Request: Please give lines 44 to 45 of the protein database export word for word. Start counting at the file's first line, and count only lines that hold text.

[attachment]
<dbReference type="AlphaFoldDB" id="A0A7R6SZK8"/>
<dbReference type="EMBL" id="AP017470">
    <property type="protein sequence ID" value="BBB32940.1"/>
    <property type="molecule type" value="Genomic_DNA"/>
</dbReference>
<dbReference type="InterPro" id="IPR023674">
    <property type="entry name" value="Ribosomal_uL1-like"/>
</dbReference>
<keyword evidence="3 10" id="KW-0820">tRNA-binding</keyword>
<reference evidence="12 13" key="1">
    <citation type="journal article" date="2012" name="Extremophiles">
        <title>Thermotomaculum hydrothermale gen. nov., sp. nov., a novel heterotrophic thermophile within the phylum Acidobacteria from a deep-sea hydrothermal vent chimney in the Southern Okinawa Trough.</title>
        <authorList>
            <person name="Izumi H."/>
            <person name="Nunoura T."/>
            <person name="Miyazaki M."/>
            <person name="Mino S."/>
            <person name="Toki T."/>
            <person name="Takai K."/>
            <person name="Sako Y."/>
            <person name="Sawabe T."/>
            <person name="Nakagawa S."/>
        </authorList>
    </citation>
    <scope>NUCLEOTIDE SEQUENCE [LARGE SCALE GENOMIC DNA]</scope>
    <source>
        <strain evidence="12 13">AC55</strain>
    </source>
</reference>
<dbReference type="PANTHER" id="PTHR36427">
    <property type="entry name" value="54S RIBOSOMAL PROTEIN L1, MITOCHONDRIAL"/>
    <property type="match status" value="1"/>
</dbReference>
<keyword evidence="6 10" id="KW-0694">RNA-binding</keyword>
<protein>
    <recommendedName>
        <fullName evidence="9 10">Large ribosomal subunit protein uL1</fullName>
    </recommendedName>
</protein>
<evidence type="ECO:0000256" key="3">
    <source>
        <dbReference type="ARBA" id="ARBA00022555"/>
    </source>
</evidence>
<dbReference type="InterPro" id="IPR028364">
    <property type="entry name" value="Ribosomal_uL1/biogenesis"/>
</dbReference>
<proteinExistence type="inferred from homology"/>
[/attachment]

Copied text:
</evidence>
<dbReference type="InterPro" id="IPR028364">